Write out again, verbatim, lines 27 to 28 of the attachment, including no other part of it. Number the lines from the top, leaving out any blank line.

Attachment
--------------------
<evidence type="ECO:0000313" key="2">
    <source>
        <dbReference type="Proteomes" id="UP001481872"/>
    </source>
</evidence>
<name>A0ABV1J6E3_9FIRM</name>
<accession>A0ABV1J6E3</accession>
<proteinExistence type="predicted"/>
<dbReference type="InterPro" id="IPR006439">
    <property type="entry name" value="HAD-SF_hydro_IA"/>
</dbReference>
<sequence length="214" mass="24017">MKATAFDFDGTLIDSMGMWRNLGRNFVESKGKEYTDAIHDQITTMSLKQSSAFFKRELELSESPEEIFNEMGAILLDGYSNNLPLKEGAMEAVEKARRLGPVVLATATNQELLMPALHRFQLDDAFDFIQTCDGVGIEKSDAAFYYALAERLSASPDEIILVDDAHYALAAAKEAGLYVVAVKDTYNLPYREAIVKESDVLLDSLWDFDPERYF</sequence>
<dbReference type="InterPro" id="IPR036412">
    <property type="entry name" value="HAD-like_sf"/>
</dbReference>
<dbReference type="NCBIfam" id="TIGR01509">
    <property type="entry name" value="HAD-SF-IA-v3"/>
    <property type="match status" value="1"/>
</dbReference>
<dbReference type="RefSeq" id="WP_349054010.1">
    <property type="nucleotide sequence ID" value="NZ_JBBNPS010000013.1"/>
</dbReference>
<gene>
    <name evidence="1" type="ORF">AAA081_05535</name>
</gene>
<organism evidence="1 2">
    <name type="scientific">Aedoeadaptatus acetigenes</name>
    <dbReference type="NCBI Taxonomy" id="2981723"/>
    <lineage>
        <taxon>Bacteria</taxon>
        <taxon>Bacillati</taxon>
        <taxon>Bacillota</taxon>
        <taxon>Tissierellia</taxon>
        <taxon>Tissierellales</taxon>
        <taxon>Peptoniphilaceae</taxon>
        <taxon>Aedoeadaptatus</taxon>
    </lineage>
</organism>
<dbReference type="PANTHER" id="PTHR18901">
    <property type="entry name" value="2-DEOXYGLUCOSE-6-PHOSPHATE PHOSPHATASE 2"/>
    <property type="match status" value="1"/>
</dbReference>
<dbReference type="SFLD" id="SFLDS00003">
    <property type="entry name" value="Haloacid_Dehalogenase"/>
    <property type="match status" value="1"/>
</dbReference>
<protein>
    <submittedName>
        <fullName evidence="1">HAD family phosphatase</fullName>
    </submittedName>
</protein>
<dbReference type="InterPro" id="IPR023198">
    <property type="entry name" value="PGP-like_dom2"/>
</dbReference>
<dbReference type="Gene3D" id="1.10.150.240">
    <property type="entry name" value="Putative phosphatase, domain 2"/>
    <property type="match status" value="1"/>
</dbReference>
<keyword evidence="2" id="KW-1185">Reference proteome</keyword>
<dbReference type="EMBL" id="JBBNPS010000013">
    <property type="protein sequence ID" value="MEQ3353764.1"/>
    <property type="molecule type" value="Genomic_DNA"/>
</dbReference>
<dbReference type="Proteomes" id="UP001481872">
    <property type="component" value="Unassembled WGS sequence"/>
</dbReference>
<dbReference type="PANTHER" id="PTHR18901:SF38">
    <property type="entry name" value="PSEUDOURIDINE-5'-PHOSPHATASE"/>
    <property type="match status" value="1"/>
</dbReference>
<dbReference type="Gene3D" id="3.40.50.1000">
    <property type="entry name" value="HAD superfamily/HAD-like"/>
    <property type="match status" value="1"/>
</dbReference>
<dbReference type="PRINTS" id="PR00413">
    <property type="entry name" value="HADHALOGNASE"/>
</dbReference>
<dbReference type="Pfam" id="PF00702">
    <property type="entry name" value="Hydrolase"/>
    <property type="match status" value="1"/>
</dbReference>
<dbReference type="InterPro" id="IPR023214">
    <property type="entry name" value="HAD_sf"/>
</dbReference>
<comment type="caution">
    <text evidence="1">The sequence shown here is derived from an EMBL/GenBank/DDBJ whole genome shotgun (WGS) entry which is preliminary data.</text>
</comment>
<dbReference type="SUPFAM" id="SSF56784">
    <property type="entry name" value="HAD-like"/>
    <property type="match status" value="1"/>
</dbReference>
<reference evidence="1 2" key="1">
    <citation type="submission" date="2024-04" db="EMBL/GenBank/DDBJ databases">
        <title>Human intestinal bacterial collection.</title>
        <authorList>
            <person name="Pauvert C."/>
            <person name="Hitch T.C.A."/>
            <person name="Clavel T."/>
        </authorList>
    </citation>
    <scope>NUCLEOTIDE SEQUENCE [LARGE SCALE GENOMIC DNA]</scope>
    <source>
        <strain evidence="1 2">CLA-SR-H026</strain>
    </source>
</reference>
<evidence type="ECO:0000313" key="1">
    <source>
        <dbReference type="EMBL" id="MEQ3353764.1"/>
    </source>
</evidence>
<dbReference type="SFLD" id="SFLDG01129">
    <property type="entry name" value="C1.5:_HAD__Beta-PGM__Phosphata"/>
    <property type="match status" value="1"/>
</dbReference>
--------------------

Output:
    <name type="scientific">Aedoeadaptatus acetigenes</name>
    <dbReference type="NCBI Taxonomy" id="2981723"/>